L'économie chinoise est-elle en surchauffe ?

L'économie chinoise connaît une croissance d'une ampleur si époustouflante ; 9,5 % annuels à la fin du deuxième trimestre 2005, qu'elle est devenue la nouvelle coqueluche mondiale et visiblement l'inspiration pour tous les pays en voie de développement. Mais la Chine serait-elle en train d'abuser des bonnes choses ?

Depuis son accession à la présidence en 2003, Hu Jintao n'a eu de cesse de répéter que l'économie chinoise est en surchauffe. Son gouvernement a récemment pris des mesures en conséquence, en relevant les taux d'intérêt en octobre dernier et en imposant une nouvelle taxe sur la vente des logements en juin, ainsi qu'en réévaluant le yuan en juillet.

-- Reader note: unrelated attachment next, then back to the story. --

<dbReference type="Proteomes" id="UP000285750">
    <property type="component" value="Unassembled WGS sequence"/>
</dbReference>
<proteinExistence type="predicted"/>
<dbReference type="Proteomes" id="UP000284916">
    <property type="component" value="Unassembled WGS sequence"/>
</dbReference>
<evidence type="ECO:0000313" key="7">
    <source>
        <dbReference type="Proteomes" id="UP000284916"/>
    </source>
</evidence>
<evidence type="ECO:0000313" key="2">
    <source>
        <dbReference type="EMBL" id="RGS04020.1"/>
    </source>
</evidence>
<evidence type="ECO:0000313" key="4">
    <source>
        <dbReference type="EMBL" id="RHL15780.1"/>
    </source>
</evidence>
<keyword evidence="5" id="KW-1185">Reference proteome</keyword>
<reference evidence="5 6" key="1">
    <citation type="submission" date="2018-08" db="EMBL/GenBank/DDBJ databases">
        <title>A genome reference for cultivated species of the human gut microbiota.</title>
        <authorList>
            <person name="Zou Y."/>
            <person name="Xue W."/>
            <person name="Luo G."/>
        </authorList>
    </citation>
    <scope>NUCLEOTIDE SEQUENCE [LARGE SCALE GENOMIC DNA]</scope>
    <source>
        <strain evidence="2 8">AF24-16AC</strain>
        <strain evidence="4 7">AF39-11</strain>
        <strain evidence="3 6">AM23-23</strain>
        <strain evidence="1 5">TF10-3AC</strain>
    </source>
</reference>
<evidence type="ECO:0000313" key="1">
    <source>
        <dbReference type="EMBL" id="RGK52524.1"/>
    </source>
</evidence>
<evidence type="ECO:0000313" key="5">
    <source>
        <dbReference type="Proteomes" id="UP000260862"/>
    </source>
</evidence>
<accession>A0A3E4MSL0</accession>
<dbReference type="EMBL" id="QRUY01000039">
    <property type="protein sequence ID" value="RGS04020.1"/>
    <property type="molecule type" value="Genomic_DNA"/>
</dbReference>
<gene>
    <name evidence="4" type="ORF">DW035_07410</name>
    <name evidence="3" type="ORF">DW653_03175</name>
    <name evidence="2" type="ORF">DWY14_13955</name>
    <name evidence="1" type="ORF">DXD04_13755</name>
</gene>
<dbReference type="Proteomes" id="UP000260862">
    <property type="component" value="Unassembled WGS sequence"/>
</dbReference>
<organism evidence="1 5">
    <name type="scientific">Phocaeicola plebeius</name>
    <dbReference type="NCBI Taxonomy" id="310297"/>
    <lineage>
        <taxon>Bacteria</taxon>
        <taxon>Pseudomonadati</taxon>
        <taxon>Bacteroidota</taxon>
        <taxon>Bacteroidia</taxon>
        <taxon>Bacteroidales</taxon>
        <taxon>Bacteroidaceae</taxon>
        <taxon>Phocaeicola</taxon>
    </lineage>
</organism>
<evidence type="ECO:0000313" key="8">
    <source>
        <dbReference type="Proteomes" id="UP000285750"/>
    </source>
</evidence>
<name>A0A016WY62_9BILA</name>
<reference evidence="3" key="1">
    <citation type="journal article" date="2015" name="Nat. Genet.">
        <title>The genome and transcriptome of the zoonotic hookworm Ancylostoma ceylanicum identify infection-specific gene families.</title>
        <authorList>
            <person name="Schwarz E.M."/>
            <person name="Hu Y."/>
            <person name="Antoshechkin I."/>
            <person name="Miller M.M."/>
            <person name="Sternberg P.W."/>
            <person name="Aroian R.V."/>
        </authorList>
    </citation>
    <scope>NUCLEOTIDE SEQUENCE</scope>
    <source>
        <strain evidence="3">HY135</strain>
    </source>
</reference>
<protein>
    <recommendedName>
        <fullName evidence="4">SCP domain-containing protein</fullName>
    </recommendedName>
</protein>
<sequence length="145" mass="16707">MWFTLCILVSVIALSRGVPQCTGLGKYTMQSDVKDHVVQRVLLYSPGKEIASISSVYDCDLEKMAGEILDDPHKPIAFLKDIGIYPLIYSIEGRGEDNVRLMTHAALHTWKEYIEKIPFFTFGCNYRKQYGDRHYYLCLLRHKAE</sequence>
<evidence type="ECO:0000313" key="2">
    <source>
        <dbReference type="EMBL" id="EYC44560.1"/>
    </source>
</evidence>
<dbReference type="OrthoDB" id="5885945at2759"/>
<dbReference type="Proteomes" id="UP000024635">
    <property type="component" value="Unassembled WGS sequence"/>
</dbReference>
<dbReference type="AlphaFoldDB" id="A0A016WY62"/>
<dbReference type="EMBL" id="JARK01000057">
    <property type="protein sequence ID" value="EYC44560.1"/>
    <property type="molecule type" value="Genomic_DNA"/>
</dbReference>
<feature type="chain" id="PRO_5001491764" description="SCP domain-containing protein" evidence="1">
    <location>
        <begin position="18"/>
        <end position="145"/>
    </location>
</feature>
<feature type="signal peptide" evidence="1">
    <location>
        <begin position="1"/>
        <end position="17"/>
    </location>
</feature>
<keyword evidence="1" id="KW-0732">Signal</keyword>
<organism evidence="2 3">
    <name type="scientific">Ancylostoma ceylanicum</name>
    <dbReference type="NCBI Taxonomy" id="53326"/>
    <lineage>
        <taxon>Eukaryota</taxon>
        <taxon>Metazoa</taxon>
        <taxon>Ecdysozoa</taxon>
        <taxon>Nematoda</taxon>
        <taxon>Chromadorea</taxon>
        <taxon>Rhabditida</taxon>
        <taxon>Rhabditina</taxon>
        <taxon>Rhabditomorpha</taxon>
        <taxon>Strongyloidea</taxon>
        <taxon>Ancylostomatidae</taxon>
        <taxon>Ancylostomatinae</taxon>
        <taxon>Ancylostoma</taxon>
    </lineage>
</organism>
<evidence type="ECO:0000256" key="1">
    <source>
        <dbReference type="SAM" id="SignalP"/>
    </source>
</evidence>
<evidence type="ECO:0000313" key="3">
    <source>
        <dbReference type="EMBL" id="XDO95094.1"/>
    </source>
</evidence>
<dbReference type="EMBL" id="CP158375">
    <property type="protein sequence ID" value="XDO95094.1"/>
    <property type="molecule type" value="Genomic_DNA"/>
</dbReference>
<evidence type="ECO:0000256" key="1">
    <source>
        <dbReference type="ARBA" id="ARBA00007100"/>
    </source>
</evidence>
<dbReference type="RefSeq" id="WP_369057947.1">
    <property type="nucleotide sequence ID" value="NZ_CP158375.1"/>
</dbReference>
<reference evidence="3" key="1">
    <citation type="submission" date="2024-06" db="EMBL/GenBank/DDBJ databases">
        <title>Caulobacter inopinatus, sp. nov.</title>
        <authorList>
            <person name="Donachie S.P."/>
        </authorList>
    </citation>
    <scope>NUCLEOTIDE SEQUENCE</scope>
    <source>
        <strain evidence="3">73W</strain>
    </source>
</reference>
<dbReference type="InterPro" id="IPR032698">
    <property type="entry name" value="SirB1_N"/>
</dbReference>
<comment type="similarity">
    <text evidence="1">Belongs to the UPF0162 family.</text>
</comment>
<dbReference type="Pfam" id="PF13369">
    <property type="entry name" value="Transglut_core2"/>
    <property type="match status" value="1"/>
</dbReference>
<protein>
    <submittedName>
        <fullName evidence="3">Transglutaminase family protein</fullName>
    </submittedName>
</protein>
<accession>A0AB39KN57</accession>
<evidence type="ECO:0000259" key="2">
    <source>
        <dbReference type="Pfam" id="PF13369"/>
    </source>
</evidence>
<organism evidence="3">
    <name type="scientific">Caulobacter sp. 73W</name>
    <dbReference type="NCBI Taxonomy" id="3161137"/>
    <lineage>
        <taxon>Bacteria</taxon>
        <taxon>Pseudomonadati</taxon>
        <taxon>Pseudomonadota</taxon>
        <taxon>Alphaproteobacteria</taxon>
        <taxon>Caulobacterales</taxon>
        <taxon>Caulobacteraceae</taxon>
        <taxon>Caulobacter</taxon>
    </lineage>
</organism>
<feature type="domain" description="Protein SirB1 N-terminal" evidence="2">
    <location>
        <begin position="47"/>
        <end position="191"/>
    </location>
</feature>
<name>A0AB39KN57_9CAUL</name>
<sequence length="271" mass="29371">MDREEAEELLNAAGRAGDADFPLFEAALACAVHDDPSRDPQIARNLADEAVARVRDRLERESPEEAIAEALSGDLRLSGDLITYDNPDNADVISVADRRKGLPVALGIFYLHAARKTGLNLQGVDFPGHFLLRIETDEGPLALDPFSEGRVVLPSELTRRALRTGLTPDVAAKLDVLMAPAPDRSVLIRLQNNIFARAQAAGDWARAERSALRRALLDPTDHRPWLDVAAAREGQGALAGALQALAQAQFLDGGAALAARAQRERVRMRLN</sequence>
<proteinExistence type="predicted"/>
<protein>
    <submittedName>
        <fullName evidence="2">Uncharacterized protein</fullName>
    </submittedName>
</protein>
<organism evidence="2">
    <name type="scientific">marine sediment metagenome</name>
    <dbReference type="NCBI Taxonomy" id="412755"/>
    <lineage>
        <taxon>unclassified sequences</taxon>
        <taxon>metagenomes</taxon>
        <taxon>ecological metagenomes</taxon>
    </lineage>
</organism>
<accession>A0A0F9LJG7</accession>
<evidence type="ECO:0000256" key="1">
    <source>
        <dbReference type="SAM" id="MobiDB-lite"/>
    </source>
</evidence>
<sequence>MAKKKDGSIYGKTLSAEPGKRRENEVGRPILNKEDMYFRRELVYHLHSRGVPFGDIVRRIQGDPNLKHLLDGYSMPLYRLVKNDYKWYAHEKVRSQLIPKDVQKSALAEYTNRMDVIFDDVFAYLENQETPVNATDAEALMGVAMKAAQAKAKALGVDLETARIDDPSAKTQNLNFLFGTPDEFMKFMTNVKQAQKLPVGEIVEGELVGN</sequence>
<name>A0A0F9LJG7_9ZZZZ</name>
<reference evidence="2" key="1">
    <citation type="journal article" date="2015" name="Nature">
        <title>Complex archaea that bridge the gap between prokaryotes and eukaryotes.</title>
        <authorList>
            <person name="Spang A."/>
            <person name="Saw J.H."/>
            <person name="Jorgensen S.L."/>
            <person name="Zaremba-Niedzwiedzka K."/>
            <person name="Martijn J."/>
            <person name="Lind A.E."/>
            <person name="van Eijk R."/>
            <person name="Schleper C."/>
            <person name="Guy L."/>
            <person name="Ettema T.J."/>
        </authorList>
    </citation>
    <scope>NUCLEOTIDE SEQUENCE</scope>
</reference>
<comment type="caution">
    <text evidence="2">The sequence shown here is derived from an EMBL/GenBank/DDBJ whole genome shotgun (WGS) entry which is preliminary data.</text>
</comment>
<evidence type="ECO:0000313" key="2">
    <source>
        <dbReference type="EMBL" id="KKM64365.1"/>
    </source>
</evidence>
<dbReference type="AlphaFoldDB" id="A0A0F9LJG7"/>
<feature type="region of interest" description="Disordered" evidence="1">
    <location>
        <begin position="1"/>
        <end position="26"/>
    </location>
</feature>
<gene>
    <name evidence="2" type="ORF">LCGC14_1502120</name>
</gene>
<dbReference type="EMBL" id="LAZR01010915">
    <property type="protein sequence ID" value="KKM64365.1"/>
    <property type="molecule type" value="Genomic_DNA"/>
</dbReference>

Cependant, l'affirmation que la Chine est en surchauffe ne semble pas basée sur des observations de l'inflation. L'augmentation annuelle de 5,3 % de l'indice des prix à la consommation chinois fin juillet 2004 était principalement imputable à une hausse brusque des prix de la nourriture. Avant et après, le taux d'inflation était négligeable.

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